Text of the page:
Monday, 16 October 2017

GDPR - what is it, and do I need to worry about it?

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So, what is GDPR?

It stands for General Data Protection Regulation, which is all well and fine, but why are we mentioning it?

Well, the new rules surrounding data usage come into force in 2018. Most people might think that it probably doesn't affect them, but they would be very wrong. The main purpose of the GDP is to raise awareness and improve privacy and data protection.

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When the GDPR comes into force companies of any size will face huge fines if they have a breach, but on top of that, they will have to notify their customers that a cyber incident has happened. Plus, they only have 72 hours to analyse the potential damage before making a public declaration. For big companies with huge IT departments, this will be a challenge, but for SME's, well, this will be a serious risk to the business.

SME's will need to have a plan in place, with forensic investigators on hand to determine the extent of the issue. They will need lawyers and pr people to communicate with their customers. So if you already employ all those things, you will probably be alright... In reality, it means contracts with 3rd parties to supply those services.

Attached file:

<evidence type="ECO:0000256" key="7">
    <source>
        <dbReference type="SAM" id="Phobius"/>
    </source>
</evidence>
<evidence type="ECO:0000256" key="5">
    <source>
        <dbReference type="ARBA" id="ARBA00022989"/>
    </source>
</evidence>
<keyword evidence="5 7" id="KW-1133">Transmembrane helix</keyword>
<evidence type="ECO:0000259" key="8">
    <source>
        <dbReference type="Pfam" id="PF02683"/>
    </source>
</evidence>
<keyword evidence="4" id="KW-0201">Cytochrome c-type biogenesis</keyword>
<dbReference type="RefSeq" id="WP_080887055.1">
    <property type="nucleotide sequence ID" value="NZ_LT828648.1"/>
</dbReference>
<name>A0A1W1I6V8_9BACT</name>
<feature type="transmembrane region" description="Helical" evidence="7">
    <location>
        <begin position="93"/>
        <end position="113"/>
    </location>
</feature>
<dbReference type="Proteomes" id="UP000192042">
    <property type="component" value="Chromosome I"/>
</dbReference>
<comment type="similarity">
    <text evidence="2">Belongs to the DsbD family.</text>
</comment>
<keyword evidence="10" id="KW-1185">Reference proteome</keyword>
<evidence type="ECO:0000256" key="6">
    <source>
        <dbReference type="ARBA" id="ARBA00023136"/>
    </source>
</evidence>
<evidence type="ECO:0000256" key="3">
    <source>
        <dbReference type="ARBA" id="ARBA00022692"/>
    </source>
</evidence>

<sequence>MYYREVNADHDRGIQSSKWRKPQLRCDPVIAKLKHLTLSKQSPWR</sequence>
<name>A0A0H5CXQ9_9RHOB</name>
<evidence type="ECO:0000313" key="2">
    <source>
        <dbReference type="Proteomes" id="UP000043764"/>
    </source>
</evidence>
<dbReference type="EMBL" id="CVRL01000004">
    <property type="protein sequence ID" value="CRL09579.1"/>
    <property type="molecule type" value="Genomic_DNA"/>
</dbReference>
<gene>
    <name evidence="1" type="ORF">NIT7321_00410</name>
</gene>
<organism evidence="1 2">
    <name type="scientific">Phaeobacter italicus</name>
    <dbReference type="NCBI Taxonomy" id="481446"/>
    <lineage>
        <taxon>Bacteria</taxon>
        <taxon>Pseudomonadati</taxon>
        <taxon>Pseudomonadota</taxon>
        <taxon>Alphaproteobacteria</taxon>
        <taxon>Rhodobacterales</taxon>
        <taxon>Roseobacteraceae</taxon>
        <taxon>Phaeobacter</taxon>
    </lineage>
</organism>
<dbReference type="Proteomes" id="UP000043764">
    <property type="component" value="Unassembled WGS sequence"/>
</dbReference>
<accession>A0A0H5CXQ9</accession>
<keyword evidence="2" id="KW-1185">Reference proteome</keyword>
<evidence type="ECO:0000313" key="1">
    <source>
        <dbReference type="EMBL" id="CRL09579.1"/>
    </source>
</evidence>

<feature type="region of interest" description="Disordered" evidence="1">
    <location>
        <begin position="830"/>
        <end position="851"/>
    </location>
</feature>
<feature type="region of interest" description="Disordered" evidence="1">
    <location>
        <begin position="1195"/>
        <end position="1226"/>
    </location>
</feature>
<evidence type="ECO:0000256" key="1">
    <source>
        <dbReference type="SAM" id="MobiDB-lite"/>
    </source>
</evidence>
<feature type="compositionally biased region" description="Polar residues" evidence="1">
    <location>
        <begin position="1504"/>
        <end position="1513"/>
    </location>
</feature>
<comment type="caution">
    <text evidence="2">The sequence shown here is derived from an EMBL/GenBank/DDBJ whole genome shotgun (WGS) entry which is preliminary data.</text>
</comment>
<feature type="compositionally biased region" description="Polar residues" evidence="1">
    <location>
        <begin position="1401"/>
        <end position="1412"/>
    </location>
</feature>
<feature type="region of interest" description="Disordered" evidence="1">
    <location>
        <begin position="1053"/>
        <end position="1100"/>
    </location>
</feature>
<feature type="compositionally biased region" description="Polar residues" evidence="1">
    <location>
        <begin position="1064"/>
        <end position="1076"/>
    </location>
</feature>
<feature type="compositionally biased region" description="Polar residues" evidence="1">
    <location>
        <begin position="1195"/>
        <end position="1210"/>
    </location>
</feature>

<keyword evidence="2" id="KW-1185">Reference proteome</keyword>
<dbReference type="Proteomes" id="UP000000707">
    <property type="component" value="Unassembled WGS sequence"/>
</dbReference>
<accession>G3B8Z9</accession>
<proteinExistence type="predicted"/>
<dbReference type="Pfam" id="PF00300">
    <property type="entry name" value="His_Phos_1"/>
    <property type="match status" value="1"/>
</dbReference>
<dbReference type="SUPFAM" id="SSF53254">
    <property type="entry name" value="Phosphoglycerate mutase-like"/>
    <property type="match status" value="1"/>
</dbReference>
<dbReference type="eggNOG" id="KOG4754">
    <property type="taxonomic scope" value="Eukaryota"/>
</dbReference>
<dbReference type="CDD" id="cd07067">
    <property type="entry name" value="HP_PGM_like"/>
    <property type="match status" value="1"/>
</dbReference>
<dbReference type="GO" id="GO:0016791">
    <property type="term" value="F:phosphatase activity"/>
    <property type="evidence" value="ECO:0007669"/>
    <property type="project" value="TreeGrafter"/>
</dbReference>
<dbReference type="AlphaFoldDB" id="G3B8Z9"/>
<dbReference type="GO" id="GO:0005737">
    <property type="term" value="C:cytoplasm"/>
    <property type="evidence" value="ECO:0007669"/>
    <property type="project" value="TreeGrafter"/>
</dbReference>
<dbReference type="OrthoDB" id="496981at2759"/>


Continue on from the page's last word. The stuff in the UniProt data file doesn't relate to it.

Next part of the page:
A big change in how things are done is that people will have to opt-in for their data to be passed to a data processor, which is a fundamental change to many companies data use and gathering. We, Eazipay, will be contacting each of our clients in the near future. There is a danger, that Direct Debits could not be collected if the company is not compliant with GDPR!! But don't worry, we are well on our way.

Number 1 job is making sure you have a cyber incident response plan in place. All the roles and responsibilities need to be clearly defined. No SME should find themselves in the position of facing a fine (which could be huge) or trying to fumble through an incident. The old adage of failing to plan means planning to fail is very apt.

An information audit will be essential. You need to understand what happens to your data. How is it processed, stored, used and deleted? This will tell you where the risks to data are. You will probably need someone to take on the role of Data Protection Officer. They will need to ensure compliance and risk for the company.

All is not lost though, there is such a thing as Cyber Insurance. Good policies will give you access to all the specialist providers and services. Having a good policy could save your company. If you don't want to do that, at least have a good plan.

So, if you have a CRM system you will have to record where the data came from, for each and every record you hold. This will probably mean a few layout changes to the CRM, as you will also have to record when and where consent for their data to be used was given.

Email marketing, direct marketing and telesales are going to see the biggest change. You can no longer assume that permission to contact them is given. There are some changes being made to the Privacy and Electronic Communications Regulations (PECR) which will mean the use of the well hidden or worded tick or untick this box will be illegal. People will have to opt-in for you to be GDPR compliant.

You can find out more from the Information Commissioner's Office

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